As I note in this month’s cover feature on our annual Ophthalmic Professional Subscriber Survey (see p. 12), ophthalmic assisting is a career that rides under the radar. It’s a field that many of us have found by chance, and judging from the responses to our survey in this and past years, it might well be considered a golden needle found in the career haystack. Consider just a few of the benefits of a career as an ophthalmic professional:
Career longevity. About one third of the respondents report they have worked as an ophthalmic professional for more than 30 years, with 92% of this group continuing to work full time. About 75% of the respondents tell us that they have worked in ophthalmic-related positions for more than 15 years.
Innovation and job satisfaction. I once heard that after decades of stagnation, ophthalmology is one of the most innovative medical disciplines. There is a great deal of research into diseases, which creates new diagnostics and therapies — in other words, there is always something to learn and to challenge us.
These factors coupled with the desire to help people are often the reasons why friends recommend the field to others. In fact, more than 90% of the respondents to the survey reported they were “extremely likely” or “somewhat likely” to recommend an ophthalmic career to others.
A great career, but...
It’s gratifying to see such a positive response to the profession, but that’s only half the story. While we enjoy a meaningful, fulfilling career where, collectively, we impact the health, happiness, and vision of millions, we face a shortage of qualified workers and escalating workloads. More than 90% of respondents say they have more work this year than in the past year.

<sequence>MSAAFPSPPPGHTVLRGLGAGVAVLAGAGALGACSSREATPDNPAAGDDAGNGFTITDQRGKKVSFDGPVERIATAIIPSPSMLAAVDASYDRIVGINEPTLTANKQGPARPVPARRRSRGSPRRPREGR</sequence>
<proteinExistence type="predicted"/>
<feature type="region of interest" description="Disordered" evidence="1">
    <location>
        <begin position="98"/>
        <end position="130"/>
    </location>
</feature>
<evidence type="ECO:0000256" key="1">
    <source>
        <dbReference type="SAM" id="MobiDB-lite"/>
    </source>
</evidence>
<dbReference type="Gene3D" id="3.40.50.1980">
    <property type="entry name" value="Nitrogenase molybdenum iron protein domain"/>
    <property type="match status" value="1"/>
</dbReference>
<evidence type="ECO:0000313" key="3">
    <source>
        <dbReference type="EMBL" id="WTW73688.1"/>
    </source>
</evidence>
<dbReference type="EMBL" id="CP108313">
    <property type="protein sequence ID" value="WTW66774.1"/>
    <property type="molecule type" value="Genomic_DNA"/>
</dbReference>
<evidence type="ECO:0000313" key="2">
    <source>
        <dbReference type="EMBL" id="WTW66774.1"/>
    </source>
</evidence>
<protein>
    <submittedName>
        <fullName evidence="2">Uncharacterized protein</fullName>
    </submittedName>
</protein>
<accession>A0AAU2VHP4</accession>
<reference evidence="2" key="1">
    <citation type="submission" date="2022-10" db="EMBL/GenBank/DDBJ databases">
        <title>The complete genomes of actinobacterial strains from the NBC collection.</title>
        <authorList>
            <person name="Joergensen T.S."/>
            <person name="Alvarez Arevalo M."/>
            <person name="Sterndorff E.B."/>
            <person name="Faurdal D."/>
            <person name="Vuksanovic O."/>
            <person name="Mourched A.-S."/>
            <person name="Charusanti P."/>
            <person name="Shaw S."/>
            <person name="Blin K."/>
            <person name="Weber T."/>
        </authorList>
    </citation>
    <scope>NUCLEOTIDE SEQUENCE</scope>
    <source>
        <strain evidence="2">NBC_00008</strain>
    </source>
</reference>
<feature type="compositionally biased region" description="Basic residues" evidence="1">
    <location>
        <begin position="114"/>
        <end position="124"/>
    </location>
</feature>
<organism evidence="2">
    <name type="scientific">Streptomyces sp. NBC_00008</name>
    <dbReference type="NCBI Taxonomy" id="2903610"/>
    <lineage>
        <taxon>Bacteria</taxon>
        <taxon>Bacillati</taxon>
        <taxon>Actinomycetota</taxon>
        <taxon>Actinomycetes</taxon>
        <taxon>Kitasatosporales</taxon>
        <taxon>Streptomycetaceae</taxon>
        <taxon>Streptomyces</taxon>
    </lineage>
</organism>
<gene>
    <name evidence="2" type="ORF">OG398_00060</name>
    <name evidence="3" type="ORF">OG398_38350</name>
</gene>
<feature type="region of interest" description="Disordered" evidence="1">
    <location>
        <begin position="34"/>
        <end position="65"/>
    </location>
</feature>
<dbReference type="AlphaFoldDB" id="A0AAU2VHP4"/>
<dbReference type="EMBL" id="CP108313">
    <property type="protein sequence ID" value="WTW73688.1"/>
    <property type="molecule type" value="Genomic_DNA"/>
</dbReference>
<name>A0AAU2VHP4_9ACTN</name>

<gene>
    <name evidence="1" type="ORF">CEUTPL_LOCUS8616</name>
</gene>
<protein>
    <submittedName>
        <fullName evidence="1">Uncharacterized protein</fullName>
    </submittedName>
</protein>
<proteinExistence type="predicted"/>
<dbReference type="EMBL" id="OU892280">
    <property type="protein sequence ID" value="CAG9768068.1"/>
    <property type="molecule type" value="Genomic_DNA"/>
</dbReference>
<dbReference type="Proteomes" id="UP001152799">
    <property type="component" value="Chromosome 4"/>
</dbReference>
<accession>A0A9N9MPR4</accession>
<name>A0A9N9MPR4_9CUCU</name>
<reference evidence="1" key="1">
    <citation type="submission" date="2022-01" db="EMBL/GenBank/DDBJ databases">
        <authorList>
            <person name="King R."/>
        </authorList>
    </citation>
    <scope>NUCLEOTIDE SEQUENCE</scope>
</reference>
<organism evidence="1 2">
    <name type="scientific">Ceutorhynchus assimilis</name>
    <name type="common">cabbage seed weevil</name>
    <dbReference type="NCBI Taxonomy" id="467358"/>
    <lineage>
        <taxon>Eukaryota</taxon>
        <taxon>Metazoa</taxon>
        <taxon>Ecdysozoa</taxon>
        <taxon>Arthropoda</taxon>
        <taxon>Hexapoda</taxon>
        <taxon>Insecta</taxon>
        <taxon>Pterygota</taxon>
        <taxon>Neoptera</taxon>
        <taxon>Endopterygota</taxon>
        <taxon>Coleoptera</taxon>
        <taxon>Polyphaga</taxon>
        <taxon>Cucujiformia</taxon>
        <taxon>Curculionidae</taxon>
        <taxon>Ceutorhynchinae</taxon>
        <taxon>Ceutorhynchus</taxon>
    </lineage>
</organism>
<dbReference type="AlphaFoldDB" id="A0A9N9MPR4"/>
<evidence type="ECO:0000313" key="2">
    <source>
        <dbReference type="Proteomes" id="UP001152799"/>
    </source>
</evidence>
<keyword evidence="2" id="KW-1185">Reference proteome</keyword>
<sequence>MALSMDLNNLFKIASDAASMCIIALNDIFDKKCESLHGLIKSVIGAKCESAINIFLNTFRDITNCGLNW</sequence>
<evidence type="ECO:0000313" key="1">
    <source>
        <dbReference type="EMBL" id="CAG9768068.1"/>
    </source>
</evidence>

In light of a limited number of accredited ophthalmic assisting programs in the United States, administrators and doctors are beginning to wonder who will replace their current techs as they decide to retire. This staffing challenge becomes more serious when one considers the candidate pool — the jobless rate reached a 49-year low in April (3.7%), which was unchanged in May.
The solutions to this challenge (in particular, outreach and additional training programs) could open doors to thousands of others who might take an interest in our rewarding career path. That’s a win for our patients, our practices, and all those who work alongside us, both now and in the future. OP